As Director of UMass Lowell’s Haiti Development Studies Center (HDSC), it is with great pleasure to announce that this year’s recipient of HDSC’s Endowed Scholarship Award is Marie Dayana Alabre. It is with deep gratitude that the HDSC members awarded her this support in recognition of her continued commitment as an HDSC undergraduate intern since September of 2015. Inspired by her academic excellence as an English major over the past six years in UML’s online program, we also look forward to seeing her complete her undergraduate program on the University campus as a full-time Honors College student starting this Fall 2022.

Making a Difference Together

Serving as a model international academic framework, UML researchers seek partnerships with philanthropic foundations for supporting the Haiti Development Study Center and are grateful for its growing base of sponsors. By providing scholarships and operational support for HDSC programs, these partnerships strengthen our commitment to impoverished international communities, using research, technology and education to make a lasting difference. The HDSC is an academic engine, small, but powerful enough to work in both directions; sharpening the research skills of UMass Lowell students and raising their awareness about factors that hinder progress in impoverished countries, while also helping Haitian students get the education they need to move their country forward.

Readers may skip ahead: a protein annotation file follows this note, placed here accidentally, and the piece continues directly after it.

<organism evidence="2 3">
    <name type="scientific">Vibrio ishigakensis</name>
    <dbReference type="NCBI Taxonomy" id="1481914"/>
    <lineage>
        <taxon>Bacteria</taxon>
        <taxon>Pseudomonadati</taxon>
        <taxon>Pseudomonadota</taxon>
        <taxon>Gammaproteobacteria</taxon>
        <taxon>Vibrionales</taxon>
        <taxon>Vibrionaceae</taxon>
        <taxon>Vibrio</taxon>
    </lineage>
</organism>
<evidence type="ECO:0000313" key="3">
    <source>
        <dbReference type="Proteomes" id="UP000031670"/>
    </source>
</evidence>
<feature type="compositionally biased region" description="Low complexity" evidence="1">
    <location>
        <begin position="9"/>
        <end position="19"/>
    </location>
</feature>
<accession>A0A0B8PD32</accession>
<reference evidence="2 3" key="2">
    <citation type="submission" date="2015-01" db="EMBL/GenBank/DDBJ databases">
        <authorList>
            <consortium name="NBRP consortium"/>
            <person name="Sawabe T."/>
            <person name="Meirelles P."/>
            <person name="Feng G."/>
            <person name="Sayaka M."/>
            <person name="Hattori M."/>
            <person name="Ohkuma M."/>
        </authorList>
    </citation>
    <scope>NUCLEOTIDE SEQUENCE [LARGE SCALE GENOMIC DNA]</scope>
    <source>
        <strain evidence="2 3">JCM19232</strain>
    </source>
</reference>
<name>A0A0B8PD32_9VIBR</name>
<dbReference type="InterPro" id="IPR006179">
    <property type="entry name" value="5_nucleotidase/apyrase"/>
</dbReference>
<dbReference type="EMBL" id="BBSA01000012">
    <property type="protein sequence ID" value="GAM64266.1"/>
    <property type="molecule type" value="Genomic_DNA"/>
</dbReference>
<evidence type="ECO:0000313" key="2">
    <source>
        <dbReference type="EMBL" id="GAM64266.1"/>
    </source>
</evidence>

Committed toward the University of Massachusetts Lowell’s mission to provide a transformational education that fosters student global awareness, the Haiti Development Studies Center recognizes Board of Advisors:

  • Brian Corr, Executive Director, Cambridge Peace Commission
  • English Professor Keith Mitchell
  • Environmental Science Professor Lori Weeden
  • Physics Professor Silas Laycock
  • Physics Professor Cecil Joseph

With a complete list of its advisors, participating faculty and sponsored activities available at: The Haiti Development Studies Center.

The University of Massachusetts Lowell is a public research university committed to excellence in teaching, research and community engagement. Our mission is to provide a transformational education that fosters student success, lifelong learning and global awareness. UMass Lowell offers affordable, experience-based undergraduate and graduate academic programs taught by internationally recognized faculty who conduct research to expand the horizons of knowledge.